By Narayan Ammachchi
India has never been a country striving to ‘copy’ China. But there is now one exception to that ‘rule”: India is deliberately expanding its business relationship with Latin America – across a range of industries – following very much in the path of its giant peer, China. Today the Latin American region accounts for just four percent of India’s trade, far less than China’s $230 billion trade. But analysts say India will catch up with China over the years to come.
In the year 2000, India’s trade with Latin America was a mere $2.1 billion, but it grew to $23 billion in 2010. By the end of this financial year, according to Latin America India Investors’ Forum, the trade volume between the regions will have grown to $30 billion. Analysts say India is a a better positioned partner for the emerging economies of Latin America, because in 2010 India exported less to Latin America than what it imported from. More than anything else, Indian companies have invested about $16 billion in Caribbean and Latin American countries over the past few years, mostly in sectors such as hydrocarbon, information technology, pharmaceuticals and minerals.
There have been many success stories. From NMDC’s Greystone Mineraco deal to Jindal’s $2.3 billion El Muton Iron Project to OVL’s $500 million investment in oil fields, Shree Renuka’s $350 million acquisition in Brazil –– there are many examples of joint ventures and acquisition by India Inc in Latin America. India’s top IT consultancies, of course, (such as TCS and Infosys) continue to expand their presence in the region as well.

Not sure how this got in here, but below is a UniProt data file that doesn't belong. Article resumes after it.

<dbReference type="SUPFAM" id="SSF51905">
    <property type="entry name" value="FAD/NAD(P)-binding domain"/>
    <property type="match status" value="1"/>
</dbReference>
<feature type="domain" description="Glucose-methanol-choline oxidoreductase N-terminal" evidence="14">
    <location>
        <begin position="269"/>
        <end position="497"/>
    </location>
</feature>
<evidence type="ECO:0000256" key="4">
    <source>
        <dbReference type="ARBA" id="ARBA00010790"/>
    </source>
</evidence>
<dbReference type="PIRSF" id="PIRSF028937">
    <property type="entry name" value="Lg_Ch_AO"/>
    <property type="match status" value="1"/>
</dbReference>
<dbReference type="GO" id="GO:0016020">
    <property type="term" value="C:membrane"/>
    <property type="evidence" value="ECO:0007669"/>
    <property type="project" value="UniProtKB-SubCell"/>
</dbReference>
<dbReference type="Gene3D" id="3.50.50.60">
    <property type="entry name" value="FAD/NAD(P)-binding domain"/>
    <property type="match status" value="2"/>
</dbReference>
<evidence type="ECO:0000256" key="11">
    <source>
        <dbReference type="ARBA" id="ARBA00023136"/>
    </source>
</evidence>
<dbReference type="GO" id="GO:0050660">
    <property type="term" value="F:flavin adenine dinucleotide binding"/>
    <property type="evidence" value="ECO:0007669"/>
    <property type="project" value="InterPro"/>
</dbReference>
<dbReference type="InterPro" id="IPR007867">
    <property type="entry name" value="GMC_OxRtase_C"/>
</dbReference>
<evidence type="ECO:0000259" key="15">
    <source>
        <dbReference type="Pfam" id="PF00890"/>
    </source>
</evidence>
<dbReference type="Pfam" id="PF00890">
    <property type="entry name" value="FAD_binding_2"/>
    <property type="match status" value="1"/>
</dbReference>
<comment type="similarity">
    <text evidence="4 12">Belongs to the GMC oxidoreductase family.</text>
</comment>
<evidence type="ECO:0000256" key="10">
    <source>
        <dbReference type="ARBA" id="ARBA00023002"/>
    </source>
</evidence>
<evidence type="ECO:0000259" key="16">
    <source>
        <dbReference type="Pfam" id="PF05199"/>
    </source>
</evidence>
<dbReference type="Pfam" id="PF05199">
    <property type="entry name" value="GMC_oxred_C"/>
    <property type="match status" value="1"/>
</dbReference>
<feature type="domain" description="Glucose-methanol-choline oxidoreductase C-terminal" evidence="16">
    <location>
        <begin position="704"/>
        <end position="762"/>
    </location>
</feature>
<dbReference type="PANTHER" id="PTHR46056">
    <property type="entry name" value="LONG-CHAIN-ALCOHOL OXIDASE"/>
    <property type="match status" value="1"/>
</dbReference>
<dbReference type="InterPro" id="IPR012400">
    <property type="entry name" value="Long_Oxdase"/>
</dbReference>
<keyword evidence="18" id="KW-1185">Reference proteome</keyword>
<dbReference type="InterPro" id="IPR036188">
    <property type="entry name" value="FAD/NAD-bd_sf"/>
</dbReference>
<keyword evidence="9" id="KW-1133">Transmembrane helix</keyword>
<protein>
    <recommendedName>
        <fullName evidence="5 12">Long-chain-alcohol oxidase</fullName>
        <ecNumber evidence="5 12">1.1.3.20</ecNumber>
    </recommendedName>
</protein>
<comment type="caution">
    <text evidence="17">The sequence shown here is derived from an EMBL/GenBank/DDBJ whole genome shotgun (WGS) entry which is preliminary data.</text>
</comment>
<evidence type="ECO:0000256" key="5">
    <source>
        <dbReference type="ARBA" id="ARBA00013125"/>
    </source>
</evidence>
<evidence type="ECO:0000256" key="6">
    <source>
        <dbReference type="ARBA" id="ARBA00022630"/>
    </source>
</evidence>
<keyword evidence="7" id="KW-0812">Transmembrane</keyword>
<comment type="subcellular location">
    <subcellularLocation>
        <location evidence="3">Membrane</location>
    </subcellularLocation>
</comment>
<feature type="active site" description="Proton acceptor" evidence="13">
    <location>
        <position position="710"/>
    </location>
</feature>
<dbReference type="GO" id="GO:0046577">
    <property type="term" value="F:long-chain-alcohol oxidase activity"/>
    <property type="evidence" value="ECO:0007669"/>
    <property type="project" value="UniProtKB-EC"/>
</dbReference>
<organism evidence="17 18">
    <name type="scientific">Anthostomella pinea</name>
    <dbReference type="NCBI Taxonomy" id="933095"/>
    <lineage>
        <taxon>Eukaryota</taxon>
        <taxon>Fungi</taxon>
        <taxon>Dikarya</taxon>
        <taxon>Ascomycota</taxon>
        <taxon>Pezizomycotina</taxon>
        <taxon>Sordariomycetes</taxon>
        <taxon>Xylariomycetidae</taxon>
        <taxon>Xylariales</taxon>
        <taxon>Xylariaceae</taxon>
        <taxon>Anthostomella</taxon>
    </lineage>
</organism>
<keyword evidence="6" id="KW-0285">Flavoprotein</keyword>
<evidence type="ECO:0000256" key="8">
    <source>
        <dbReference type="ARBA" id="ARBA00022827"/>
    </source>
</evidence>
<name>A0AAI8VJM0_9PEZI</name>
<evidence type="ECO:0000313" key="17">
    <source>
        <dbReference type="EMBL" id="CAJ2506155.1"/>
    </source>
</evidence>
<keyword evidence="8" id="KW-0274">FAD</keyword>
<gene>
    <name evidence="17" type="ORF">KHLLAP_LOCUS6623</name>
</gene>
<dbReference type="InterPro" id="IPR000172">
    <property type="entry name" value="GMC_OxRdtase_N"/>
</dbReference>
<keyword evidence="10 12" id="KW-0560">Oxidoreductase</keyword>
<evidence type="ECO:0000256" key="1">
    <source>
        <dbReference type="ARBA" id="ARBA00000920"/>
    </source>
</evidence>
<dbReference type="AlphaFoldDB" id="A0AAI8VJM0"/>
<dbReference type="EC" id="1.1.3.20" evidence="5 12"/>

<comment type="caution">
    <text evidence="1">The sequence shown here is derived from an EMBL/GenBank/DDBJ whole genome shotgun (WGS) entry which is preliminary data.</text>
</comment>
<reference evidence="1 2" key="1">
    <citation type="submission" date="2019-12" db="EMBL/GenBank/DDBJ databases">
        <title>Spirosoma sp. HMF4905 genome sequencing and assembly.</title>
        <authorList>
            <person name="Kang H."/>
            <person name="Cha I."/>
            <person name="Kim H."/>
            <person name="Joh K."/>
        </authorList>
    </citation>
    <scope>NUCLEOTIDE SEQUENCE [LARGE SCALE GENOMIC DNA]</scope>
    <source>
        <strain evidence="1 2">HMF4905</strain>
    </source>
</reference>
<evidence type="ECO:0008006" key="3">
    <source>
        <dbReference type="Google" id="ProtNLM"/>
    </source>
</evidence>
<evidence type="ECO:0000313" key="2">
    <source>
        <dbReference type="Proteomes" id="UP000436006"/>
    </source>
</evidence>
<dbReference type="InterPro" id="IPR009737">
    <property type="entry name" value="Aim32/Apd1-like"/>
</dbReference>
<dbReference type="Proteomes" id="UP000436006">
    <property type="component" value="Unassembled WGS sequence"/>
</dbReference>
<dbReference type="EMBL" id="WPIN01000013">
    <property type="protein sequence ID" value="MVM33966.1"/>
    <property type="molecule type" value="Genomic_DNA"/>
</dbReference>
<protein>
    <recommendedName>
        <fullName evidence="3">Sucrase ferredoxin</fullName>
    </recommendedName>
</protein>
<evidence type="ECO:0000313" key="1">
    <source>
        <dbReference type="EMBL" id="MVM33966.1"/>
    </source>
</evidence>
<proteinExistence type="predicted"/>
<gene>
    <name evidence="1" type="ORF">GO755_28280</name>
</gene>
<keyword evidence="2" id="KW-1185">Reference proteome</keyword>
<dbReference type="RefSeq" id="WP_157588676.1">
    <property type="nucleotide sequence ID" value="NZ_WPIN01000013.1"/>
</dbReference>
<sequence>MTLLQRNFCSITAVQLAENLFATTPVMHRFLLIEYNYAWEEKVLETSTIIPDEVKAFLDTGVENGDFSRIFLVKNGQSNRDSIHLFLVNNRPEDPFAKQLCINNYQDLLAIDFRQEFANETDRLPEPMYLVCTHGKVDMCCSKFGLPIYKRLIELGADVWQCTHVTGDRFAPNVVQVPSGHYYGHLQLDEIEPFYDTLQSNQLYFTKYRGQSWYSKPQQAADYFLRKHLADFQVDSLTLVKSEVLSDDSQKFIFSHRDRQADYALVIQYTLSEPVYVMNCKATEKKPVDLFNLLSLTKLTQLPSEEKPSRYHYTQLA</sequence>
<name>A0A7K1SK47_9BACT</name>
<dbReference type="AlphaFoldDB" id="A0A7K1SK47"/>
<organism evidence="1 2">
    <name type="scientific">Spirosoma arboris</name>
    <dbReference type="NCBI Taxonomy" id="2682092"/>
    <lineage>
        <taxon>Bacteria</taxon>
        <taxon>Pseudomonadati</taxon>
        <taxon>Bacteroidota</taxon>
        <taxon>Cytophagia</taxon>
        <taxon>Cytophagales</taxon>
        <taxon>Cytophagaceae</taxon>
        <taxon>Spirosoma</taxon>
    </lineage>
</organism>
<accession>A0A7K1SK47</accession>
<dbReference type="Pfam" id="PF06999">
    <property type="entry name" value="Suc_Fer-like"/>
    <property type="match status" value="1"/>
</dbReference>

Officials with India’s External Affairs Ministry say the South Asian country is aiming to increase its exports to Latin America to $20 billion by 2014.
India appears to be more focused on exporting agriculture products to the region in exchange for oil and minerals. Latin America represents about 10 percent of India’s crude oil imports, and this volume will be increased as India makes efforts to bolster its energy security.
Culture and Similarities
“Not just the oil. We are finding more similarities between two regions in terms of culture and race,” said Farook Mahmood, Vice President of World Council of Brokers, and Chairman and Managing Director of India’s Silverline Realty.
Farook has traveled extensively in Latin America and is now getting ready to take part in the upcoming Realtors’ Conference in Sao Palo, Brazil. Why Farook is saying so is because at least two CELAC countries—Trinidad and Tobago and Guyana— have had Indian origin heads of state.
Officials at India’s External Affairs Ministry say there is a plan to institute India-Latin America and Caribbean Dialogue Mechanism on the lines of India-Africa Forum Summit. Preparation is already underway in that direction, say officials.
Most of the analysts say India will make use of its core strengths in IT and knowledge industries to expand operations in Latin American countries.
The two biggest hurdles to improving trade are shipping and language. “There is no direct shipping route between India and Latin America, so goods have to be shipped to Europe or Singapore before reaching India,” says Narahari Mukund, Member of Bangalore Chamber of Industry and Commerce.
For example, analysts say, shipping a product from Santos to Mumbai would take about 27 days and 15 hours. Shipping via Singapore would take approximately 36 days and 18 hours – almost nine days longer.
“Because of the long voyage period, perishable goods cannot be traded,” Mukund added.
China, on the other hand, has direct shipping links with Latin America through the Panama Canal. And the communist country is planning to build a rail link through Colombia to ease the task of transporting raw materials, such as coal and iron ore, from Latin American nations.
“Despite all the hurdles, more and more trade pacts and business meetings will boost trade volume between India and Latin America,” said Shabnam Pareek, Secretary for International Affairs, PHD Chamber, an industry body of Indian businesses.
The Chamber had recently set a stage in New Delhi for ambassadors of various Latin American countries, including Chile, Colombia and Mexico, to meet Indian businessmen and explain investment opportunities in their region.
At the meeting, according to Shabnam, business community estimated that India’s trade with Latin American countries could touch USD 50 billion by 2014.